Research
A summary of the Petriz lab research interests


Expression of primitive stem cell markers during origin, progression and maintenance of cancer. Diagnostic implications.

Objective:
The goal of the proposed research is to learn more about the pathogenesis, natural history and treatment of human neoplasms by analyzing the expression of primitive stem cell markers and their association with malignancy at a phenotypic and functional level, using a long series of myeloid malignancies and cancer stem cells isolated from pancreatic cancer, prostate cancer, glioma and astrocytoma, with particular emphasis on self-renewal signaling pathways.

Methodology:
Immunophenotyping studies: FACS, Mass Cytometry, Flow-FISH, immunomagnetic selection. In agreement with the EuroFlow Consortium (myeloid antigens) we will study the expression of embryonic markers (OCT-4, SOX2, NANOG, TRA-1-60, TRA-1-81), as well as CD133, CD44, EpCAM, ALDH and alkaline phosphatase. 2) Functional studies: Clonogenic assays (progenitors/CFU-L), LTC-ICs, xenotransplantation (immunodeficient). Functional activity of multidrug transporters (ABCB1, ABCG2). 3) Stem cell signaling pathways (Sonic-Hedhehog, Wnt / b-catenin, TGF-b and Notch) real-time PCR, Western- blot, shRNAs. 4) Cell differentiation inhibition under hypoxic conditions (5-10% O2).

Expected results:
It is hoped that the results of the proposed work will contribute to the understanding of human neoplasms and to attainment of the goal of preventing the malignancies or providing a basis for targeted therapy for cancer stem cells. We expect to enlighten the heterogeneity of human neoplasm in differentiative expression of the involved stem cells in the pattern of remissions and in marker expression characteristics of cancer progenitors. Moreover, the gradual implementation of a network that enables cooperative work and knowledge transfer technologies, must address the clinical efficacy and impact of the new technologies that we will develop.

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Design of consensus protocols for safety, quality and standardization of CD34+ cells after-thawing.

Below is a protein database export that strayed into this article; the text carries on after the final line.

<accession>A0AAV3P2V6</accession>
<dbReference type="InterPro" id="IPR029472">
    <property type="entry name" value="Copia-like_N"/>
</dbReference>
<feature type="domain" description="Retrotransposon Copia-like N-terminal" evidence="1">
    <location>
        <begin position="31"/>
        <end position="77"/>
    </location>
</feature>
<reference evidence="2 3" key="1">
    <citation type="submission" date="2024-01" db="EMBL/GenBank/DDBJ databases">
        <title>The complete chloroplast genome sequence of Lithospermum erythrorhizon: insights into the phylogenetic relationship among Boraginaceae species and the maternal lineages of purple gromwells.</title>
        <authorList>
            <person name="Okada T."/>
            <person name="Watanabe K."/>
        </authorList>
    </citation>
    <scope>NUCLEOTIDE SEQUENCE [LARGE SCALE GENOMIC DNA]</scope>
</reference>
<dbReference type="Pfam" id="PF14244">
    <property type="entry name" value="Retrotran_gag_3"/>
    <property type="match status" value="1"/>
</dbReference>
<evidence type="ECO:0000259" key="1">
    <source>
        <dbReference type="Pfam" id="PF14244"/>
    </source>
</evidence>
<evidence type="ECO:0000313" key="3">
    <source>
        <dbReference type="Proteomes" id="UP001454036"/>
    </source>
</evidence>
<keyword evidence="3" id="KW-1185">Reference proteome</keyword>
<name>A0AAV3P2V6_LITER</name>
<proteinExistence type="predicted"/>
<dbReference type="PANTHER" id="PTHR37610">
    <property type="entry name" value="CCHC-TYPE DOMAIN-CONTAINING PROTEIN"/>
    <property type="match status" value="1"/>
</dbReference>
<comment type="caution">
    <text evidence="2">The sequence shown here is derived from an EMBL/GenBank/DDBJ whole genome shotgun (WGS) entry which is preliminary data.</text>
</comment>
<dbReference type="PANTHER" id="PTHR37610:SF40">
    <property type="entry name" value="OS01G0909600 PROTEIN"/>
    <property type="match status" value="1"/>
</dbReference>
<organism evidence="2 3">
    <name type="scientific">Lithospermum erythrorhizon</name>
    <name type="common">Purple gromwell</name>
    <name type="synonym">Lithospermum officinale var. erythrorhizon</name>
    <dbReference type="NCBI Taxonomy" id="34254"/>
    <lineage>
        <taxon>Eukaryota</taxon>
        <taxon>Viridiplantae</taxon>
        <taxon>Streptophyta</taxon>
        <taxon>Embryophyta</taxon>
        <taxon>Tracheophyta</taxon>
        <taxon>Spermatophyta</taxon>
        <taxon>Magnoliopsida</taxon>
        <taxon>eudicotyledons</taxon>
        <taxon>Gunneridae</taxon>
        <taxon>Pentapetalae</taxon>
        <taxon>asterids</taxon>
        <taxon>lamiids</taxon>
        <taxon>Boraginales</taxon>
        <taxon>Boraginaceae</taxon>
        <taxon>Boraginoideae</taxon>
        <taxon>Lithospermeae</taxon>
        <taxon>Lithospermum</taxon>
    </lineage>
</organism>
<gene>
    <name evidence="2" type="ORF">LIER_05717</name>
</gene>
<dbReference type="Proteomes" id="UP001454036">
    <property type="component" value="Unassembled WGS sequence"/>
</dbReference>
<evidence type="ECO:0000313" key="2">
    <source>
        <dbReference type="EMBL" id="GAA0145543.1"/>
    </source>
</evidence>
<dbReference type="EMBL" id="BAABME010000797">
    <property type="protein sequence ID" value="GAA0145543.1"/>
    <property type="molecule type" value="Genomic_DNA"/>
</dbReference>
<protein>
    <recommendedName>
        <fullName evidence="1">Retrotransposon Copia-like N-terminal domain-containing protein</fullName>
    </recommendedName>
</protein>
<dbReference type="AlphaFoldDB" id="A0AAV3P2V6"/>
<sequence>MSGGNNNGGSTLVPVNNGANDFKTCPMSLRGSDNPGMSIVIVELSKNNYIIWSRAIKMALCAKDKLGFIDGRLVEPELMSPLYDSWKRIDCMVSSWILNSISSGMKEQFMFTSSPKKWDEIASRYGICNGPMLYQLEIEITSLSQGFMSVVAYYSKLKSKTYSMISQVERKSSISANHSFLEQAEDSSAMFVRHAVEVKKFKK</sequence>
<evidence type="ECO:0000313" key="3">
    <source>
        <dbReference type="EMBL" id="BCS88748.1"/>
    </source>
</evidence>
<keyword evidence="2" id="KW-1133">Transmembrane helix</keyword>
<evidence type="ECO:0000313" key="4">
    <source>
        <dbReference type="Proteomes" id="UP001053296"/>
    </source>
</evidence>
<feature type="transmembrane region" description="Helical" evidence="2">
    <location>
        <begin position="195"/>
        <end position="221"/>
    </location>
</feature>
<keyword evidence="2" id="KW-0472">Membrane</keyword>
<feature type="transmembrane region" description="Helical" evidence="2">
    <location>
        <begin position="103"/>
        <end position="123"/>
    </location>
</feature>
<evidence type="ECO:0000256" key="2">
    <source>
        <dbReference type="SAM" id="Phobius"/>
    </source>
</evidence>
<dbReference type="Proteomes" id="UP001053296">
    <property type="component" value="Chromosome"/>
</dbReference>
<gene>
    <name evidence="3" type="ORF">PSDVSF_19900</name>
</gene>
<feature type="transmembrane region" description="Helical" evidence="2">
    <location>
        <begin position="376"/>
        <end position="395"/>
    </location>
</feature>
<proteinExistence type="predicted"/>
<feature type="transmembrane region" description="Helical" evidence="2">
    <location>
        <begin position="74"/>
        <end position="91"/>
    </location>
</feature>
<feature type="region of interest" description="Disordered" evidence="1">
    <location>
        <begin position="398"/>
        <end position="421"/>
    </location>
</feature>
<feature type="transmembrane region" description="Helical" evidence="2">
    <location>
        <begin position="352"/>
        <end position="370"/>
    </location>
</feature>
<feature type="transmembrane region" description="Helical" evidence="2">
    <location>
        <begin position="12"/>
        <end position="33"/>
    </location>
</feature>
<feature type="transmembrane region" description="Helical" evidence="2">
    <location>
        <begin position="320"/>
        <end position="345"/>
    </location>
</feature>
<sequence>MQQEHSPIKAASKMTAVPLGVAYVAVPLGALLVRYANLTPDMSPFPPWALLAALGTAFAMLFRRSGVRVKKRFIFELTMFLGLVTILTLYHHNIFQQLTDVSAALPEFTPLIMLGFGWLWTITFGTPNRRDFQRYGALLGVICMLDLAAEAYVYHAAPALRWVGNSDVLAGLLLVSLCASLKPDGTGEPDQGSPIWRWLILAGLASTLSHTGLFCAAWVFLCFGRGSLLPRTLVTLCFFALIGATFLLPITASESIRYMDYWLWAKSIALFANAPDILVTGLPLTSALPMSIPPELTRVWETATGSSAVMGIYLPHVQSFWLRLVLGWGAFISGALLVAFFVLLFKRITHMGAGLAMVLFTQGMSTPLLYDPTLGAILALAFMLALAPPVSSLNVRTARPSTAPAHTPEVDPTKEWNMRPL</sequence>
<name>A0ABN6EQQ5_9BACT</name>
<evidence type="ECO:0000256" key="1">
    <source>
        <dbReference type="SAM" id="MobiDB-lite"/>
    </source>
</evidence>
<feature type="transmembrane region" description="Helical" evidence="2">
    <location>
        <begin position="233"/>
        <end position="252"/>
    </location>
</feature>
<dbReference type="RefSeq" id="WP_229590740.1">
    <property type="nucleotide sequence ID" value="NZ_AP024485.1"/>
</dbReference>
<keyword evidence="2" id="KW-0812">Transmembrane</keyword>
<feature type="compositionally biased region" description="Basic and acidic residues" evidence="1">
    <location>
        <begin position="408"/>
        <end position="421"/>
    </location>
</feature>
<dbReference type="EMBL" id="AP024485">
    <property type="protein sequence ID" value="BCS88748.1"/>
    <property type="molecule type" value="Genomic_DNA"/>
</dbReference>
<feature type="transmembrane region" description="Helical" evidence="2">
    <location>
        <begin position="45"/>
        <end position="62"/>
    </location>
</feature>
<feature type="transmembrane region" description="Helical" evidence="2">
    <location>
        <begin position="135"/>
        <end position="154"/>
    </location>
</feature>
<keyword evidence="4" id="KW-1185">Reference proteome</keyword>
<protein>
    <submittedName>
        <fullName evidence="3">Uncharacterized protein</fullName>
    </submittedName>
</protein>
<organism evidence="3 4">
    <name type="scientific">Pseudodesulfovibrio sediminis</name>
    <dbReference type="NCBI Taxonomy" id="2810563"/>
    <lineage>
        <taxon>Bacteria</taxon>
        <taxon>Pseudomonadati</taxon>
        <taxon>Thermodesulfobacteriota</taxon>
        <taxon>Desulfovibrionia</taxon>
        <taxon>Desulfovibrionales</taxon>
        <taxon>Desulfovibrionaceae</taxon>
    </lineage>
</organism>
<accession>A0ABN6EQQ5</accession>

Upon the establishment of a convergence framework for the quality control between the Iberian Society of Cytometry (SIC) and the Spanish Society of Immunology (SEI), we will develop consensus strategies for the counting of CD34+ cells pre- and post-thaw through an external quality program and the CD34 intercalibration working group, now supported by both societies.

Objectives:
a) To analyze the intracenter variability of CD34+ cell counting; b) to standardize the counting of CD34+ after thawing and to analyze pre-infusion product quality by means of polychromatic cytometry in combination with metabolic functional assessment; c) to conduct "in silico" intercomparison studies between participating centers; d) to develop predictive models on pre-infusion product quality considering demographic analysis, pathology and graft-related variables in the study population; e) to agree a single protocol for CD34+ cell counting; f) to integrate different existing protocols for the cryopreservation of CD34+ cell-enriched products; g) to extend the convergence criteria within the EuroFlow framework.

Methodology:
In general, quality control criovials are representative of the CD34+ cell-infused product. We will recruit 500 criovials from the participating centers in the CD34 SIC/SEI working group. We will use fluorescence microscopy and flow cytometry techniques. We will study functional metabolic parameters, such as mitochondrial activity, cell viability and apoptosis on CD34+ subpopulations after thawing.

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Study of the mechanisms by which ABC transporters differentially activates low- or high-level transduction cell signaling: Potential role to both protect the stem cell compartment.

Objectives:
We will study the role of ATP Binding Cassette (ABC) multidrug transporters on signal transduction in stem cells (SC). We will analyze their protective potential on cell signaling pathways that are fundamental to many cell types, specially for SC function. We will study how ABCB1 and ABCG2, two ABC transporters expressed in normal and cancer cells, can regulate highly conserved stem cell signaling pathways, with implications for the development of therapeutic targets not only to treat cancer, but also in other diseases. We will analyze the regulation of Sonic Hedgehog, Notch, Wnt/β-catenin, epithelial-mesenchymal transition induced by TGF-β, PTEN/PI3K/Akt, and PPAR α/γ.

Methodology:
In combination with molecular biology techniques, we will use functional flow cytometry to study the interaction of multiple drugs with the above mentioned cell signaling pathways and ABC transporters. We will analyze the interaction of ABC transporters using competition assays and ABC-specific fluorescent substrates (eg, Rhodamine 123, Hoechst 33342) in highly purified preparations of human hematopoietic CD34+/ABCB1+ CD34-/ABCG2+ stem cells and ABCB1 in Side Population (SP) cancer stem cells derived from gliomas and astrocytomas, as well as in cellular models of transfectants with stable expression of ABCB1, ABCG2 and ABCB1-EGFP.

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The use of anticancer drug libraries to study the reversal of multidrug resistance in Side Population cancer stem cells.